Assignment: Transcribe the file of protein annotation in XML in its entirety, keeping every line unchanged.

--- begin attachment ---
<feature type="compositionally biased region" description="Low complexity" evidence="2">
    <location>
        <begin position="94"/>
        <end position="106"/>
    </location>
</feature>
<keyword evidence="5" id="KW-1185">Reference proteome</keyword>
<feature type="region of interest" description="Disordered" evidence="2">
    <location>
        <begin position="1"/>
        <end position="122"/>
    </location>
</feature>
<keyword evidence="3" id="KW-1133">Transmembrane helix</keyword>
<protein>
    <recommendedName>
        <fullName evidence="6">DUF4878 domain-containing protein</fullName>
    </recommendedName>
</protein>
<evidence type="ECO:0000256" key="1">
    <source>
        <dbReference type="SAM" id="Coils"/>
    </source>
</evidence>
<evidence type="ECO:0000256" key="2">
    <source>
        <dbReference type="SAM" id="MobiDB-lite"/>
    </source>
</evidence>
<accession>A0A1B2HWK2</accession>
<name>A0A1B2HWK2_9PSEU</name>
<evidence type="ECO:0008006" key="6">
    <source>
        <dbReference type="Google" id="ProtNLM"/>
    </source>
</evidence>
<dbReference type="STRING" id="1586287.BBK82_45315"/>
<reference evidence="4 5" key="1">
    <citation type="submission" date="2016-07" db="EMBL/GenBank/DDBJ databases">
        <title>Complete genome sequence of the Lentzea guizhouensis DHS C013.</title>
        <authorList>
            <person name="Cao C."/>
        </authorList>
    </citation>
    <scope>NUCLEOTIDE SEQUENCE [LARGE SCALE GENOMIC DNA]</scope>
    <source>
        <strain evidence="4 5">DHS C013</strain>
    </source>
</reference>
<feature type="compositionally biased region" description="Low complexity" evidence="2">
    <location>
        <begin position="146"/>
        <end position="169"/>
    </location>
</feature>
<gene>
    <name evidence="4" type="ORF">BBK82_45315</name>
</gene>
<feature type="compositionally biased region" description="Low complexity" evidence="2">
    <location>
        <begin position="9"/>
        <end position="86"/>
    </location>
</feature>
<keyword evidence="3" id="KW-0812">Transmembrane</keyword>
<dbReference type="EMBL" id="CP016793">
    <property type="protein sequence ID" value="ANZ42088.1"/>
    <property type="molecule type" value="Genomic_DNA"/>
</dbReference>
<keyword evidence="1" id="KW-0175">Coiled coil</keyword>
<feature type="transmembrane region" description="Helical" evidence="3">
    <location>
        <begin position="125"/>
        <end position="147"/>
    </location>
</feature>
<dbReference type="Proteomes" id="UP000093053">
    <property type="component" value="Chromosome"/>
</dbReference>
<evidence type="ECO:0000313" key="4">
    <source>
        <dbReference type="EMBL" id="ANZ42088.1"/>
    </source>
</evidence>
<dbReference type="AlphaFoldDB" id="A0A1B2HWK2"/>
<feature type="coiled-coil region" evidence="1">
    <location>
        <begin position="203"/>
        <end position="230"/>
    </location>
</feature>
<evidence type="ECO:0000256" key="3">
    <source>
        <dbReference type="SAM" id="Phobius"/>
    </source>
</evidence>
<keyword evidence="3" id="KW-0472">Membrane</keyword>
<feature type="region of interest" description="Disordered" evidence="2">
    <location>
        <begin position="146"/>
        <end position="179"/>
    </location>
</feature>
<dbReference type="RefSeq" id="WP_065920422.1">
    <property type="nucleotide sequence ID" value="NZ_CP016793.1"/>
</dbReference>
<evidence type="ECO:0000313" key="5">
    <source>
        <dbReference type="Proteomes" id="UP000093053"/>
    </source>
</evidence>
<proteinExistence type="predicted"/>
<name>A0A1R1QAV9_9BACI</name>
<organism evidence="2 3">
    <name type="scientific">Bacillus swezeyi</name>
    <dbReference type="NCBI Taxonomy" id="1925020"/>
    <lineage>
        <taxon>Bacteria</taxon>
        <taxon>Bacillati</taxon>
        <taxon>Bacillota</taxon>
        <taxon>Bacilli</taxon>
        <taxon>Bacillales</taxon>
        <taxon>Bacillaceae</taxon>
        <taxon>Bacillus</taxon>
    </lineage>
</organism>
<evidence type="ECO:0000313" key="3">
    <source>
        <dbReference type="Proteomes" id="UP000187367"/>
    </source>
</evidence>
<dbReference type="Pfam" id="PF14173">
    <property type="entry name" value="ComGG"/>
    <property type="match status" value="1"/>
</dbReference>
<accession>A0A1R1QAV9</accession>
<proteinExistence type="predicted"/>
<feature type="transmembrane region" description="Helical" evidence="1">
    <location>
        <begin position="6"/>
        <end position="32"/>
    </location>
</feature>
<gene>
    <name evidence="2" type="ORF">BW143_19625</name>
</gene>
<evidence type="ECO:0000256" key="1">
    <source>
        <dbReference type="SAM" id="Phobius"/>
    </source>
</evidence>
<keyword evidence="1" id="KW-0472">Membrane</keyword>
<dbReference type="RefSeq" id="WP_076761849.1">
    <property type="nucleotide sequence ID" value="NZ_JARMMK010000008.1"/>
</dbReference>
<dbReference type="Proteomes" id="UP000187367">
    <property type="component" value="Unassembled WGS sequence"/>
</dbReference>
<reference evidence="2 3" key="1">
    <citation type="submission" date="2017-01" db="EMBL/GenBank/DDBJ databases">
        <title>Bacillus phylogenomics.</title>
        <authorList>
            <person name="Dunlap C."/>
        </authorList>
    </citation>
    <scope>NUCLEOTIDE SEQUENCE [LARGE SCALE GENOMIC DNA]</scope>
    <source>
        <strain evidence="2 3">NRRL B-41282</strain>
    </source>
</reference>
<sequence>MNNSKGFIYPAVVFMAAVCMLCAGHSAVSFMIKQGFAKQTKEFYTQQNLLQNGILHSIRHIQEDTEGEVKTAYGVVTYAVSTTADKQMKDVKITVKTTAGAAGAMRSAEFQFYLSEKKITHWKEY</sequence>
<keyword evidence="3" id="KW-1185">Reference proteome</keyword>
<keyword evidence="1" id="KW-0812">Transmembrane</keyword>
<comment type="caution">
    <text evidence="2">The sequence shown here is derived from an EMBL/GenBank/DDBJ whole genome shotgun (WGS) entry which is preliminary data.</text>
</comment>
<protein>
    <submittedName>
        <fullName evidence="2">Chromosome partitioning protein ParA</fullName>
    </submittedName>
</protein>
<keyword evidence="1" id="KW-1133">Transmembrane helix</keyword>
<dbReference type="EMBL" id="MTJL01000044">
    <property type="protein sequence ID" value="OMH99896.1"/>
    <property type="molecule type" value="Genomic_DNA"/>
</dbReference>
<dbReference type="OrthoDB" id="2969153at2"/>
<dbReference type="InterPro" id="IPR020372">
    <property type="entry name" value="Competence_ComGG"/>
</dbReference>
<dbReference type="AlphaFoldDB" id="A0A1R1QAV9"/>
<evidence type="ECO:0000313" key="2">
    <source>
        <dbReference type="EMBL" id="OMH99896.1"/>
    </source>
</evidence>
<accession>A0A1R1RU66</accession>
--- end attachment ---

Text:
<feature type="compositionally biased region" description="Low complexity" evidence="2">
    <location>
        <begin position="94"/>
        <end position="106"/>
    </location>
</feature>
<keyword evidence="5" id="KW-1185">Reference proteome</keyword>
<feature type="region of interest" description="Disordered" evidence="2">
    <location>
        <begin position="1"/>
        <end position="122"/>
    </location>
</feature>
<keyword evidence="3" id="KW-1133">Transmembrane helix</keyword>
<protein>
    <recommendedName>
        <fullName evidence="6">DUF4878 domain-containing protein</fullName>
    </recommendedName>
</protein>
<evidence type="ECO:0000256" key="1">
    <source>
        <dbReference type="SAM" id="Coils"/>
    </source>
</evidence>
<evidence type="ECO:0000256" key="2">
    <source>
        <dbReference type="SAM" id="MobiDB-lite"/>
    </source>
</evidence>
<accession>A0A1B2HWK2</accession>
<name>A0A1B2HWK2_9PSEU</name>
<evidence type="ECO:0008006" key="6">
    <source>
        <dbReference type="Google" id="ProtNLM"/>
    </source>
</evidence>
<dbReference type="STRING" id="1586287.BBK82_45315"/>
<reference evidence="4 5" key="1">
    <citation type="submission" date="2016-07" db="EMBL/GenBank/DDBJ databases">
        <title>Complete genome sequence of the Lentzea guizhouensis DHS C013.</title>
        <authorList>
            <person name="Cao C."/>
        </authorList>
    </citation>
    <scope>NUCLEOTIDE SEQUENCE [LARGE SCALE GENOMIC DNA]</scope>
    <source>
        <strain evidence="4 5">DHS C013</strain>
    </source>
</reference>
<feature type="compositionally biased region" description="Low complexity" evidence="2">
    <location>
        <begin position="146"/>
        <end position="169"/>
    </location>
</feature>
<gene>
    <name evidence="4" type="ORF">BBK82_45315</name>
</gene>
<feature type="compositionally biased region" description="Low complexity" evidence="2">
    <location>
        <begin position="9"/>
        <end position="86"/>
    </location>
</feature>
<keyword evidence="3" id="KW-0812">Transmembrane</keyword>
<dbReference type="EMBL" id="CP016793">
    <property type="protein sequence ID" value="ANZ42088.1"/>
    <property type="molecule type" value="Genomic_DNA"/>
</dbReference>
<keyword evidence="1" id="KW-0175">Coiled coil</keyword>
<feature type="transmembrane region" description="Helical" evidence="3">
    <location>
        <begin position="125"/>
        <end position="147"/>
    </location>
</feature>
<dbReference type="Proteomes" id="UP000093053">
    <property type="component" value="Chromosome"/>
</dbReference>
<evidence type="ECO:0000313" key="4">
    <source>
        <dbReference type="EMBL" id="ANZ42088.1"/>
    </source>
</evidence>
<dbReference type="AlphaFoldDB" id="A0A1B2HWK2"/>
<feature type="coiled-coil region" evidence="1">
    <location>
        <begin position="203"/>
        <end position="230"/>
    </location>
</feature>
<evidence type="ECO:0000256" key="3">
    <source>
        <dbReference type="SAM" id="Phobius"/>
    </source>
</evidence>
<keyword evidence="3" id="KW-0472">Membrane</keyword>
<feature type="region of interest" description="Disordered" evidence="2">
    <location>
        <begin position="146"/>
        <end position="179"/>
    </location>
</feature>
<dbReference type="RefSeq" id="WP_065920422.1">
    <property type="nucleotide sequence ID" value="NZ_CP016793.1"/>
</dbReference>
<evidence type="ECO:0000313" key="5">
    <source>
        <dbReference type="Proteomes" id="UP000093053"/>
    </source>
</evidence>
<proteinExistence type="predicted"/>
<name>A0A1R1QAV9_9BACI</name>
<organism evidence="2 3">
    <name type="scientific">Bacillus swezeyi</name>
    <dbReference type="NCBI Taxonomy" id="1925020"/>
    <lineage>
        <taxon>Bacteria</taxon>
        <taxon>Bacillati</taxon>
        <taxon>Bacillota</taxon>
        <taxon>Bacilli</taxon>
        <taxon>Bacillales</taxon>
        <taxon>Bacillaceae</taxon>
        <taxon>Bacillus</taxon>
    </lineage>
</organism>
<evidence type="ECO:0000313" key="3">
    <source>
        <dbReference type="Proteomes" id="UP000187367"/>
    </source>
</evidence>
<dbReference type="Pfam" id="PF14173">
    <property type="entry name" value="ComGG"/>
    <property type="match status" value="1"/>
</dbReference>
<accession>A0A1R1QAV9</accession>
<proteinExistence type="predicted"/>
<feature type="transmembrane region" description="Helical" evidence="1">
    <location>
        <begin position="6"/>
        <end position="32"/>
    </location>
</feature>
<gene>
    <name evidence="2" type="ORF">BW143_19625</name>
</gene>
<evidence type="ECO:0000256" key="1">
    <source>
        <dbReference type="SAM" id="Phobius"/>
    </source>
</evidence>
<keyword evidence="1" id="KW-0472">Membrane</keyword>
<dbReference type="RefSeq" id="WP_076761849.1">
    <property type="nucleotide sequence ID" value="NZ_JARMMK010000008.1"/>
</dbReference>
<dbReference type="Proteomes" id="UP000187367">
    <property type="component" value="Unassembled WGS sequence"/>
</dbReference>
<reference evidence="2 3" key="1">
    <citation type="submission" date="2017-01" db="EMBL/GenBank/DDBJ databases">
        <title>Bacillus phylogenomics.</title>
        <authorList>
            <person name="Dunlap C."/>
        </authorList>
    </citation>
    <scope>NUCLEOTIDE SEQUENCE [LARGE SCALE GENOMIC DNA]</scope>
    <source>
        <strain evidence="2 3">NRRL B-41282</strain>
    </source>
</reference>
<sequence>MNNSKGFIYPAVVFMAAVCMLCAGHSAVSFMIKQGFAKQTKEFYTQQNLLQNGILHSIRHIQEDTEGEVKTAYGVVTYAVSTTADKQMKDVKITVKTTAGAAGAMRSAEFQFYLSEKKITHWKEY</sequence>
<keyword evidence="3" id="KW-1185">Reference proteome</keyword>
<keyword evidence="1" id="KW-0812">Transmembrane</keyword>
<comment type="caution">
    <text evidence="2">The sequence shown here is derived from an EMBL/GenBank/DDBJ whole genome shotgun (WGS) entry which is preliminary data.</text>
</comment>
<protein>
    <submittedName>
        <fullName evidence="2">Chromosome partitioning protein ParA</fullName>
    </submittedName>
</protein>
<keyword evidence="1" id="KW-1133">Transmembrane helix</keyword>
<dbReference type="EMBL" id="MTJL01000044">
    <property type="protein sequence ID" value="OMH99896.1"/>
    <property type="molecule type" value="Genomic_DNA"/>
</dbReference>
<dbReference type="OrthoDB" id="2969153at2"/>
<dbReference type="InterPro" id="IPR020372">
    <property type="entry name" value="Competence_ComGG"/>
</dbReference>
<dbReference type="AlphaFoldDB" id="A0A1R1QAV9"/>
<evidence type="ECO:0000313" key="2">
    <source>
        <dbReference type="EMBL" id="OMH99896.1"/>
    </source>
</evidence>
<accession>A0A1R1RU66</accession>